University of Sussex Students' Newspaper

Blurred Lines: Sexual assault survivors don’t need protecting from chart music

Harry Howard

ByHarry Howard

May 11, 2016

It’s been three years now since the release of Robin Thicke’s ‘Blurred Lines’ and despite it long disappearing out of the charts and therefore from Przym’s dance floor (thank god), it still seems students’ unions and feminist groups up and down the country are still tearing their hair out over it.

Indeed, just yesterday in a rather public debate on the Facebook page of one of the union’s elected officers, the question of the banning of Blurred Lines was once again up for debate.

In 2013 the song went to the number one spot in 25 countries, spending 5 weeks at number one in the UK and selling over 14.8 million copies worldwide, that’s despite it being widely discredited as annoyingly catchy and horrifically overplayed.

Aside from its apparent success, Blurred Lines found itself at the centre of controversy surrounding its questionable lyrics and explicit video. It’s been widely criticised for trivialising sexual consent, perpetuating rape culture and being down right misogynistic.

Some of the lyrics are certainly disgusting. I think it’s pretty obvious what’s implied in the words,I hate these blurred lines”. Yet I believe the banning or “no platforming” of this song (and others) is a little troubling.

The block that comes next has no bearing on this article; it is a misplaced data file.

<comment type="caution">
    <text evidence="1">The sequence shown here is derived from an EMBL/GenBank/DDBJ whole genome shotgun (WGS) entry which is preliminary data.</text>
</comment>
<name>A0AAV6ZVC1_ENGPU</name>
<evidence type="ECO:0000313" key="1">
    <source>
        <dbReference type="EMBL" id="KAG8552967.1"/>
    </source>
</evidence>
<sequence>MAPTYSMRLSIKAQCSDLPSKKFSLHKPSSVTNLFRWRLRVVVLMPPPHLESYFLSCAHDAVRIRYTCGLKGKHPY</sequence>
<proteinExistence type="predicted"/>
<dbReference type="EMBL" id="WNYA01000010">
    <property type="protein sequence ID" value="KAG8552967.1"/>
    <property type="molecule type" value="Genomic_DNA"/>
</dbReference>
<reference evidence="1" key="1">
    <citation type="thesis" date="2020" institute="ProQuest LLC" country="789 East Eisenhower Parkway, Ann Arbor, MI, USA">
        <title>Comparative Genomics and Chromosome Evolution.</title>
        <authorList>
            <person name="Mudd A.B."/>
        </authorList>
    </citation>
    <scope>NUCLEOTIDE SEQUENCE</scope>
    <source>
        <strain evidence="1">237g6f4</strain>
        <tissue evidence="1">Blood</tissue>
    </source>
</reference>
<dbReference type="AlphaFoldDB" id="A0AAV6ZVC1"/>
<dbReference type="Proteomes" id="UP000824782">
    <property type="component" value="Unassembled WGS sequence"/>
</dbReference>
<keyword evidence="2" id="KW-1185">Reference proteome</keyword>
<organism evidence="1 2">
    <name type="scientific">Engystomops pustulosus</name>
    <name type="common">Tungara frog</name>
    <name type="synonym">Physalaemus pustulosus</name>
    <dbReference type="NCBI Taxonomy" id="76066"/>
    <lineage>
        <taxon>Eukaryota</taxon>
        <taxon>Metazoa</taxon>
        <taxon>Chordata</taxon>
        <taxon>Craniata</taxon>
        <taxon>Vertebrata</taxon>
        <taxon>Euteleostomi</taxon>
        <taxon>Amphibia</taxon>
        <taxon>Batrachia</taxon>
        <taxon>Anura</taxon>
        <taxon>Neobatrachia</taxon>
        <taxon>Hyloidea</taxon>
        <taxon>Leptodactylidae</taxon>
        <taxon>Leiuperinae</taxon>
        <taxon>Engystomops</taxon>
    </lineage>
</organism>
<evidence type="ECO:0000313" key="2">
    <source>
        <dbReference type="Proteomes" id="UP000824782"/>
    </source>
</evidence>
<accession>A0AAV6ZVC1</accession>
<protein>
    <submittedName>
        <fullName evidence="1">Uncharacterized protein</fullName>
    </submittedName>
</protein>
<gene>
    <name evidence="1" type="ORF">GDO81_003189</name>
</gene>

My main problem with the outright ban of this song on university campuses is where do we draw the line? Many have suggested the song could be “triggering” to survivors of sexual assault, this may be true, and perhaps I am not the best qualified to set out what is and isn’t triggering, but I think all things considered this is a step to far.

Beyond the safe space bubble of Sussex University Campus, there is a real world out there, and I feel obliged to tell you, it exists without trigger warnings, jazz hands and “no platforming”. Yes, what you’ve heard is true, there are things much more harrowing in the world than the charts’ current top 20.

In an attempt to show quite how ridiculous the ban on this particular song is, I set about subjecting myself to an afternoon of listening to the top 20 and looking at the lyrical content. Bare in mind, the top 20 are the 20 most purchased songs in the UK currently.

This week’s number 5: Fifth Harmony’s Work from Home. In my opinion it is pretty anti-feminist in that it is lyrically advocating traditional gender roles, and the video objectifies women’s bodies.

Number 7: DNCE – Cake by the Ocean

See you walking ’round like it’s a funeral
Not so serious, girl; why those feet cold?
We just getting started; don’t you tip toe, tip toe

Make of these lyrics what you will, but just like Blurred Lines; annoyingly catchy and a questionable approach to sexual consent?

And finally Number 12: Tinie Tempah – Girls Like

I was getting blowed before girls were putting out”

I don’t think I’ll explain this one.

Does this mean that students’ unions should be approving the lyrics of all songs before they get the go ahead to be played in bars, shops, clubs and food outlets?

I would argue absolutely not, and this argument goes way beyond Blurred Lines. We’re turning our campuses into something out of Orwell’s 1984.

University is the time in your life where you should be encountering all manner of people and opinions, and shutting someone or something down because you disagree with it is a step backwards and actually quite damaging.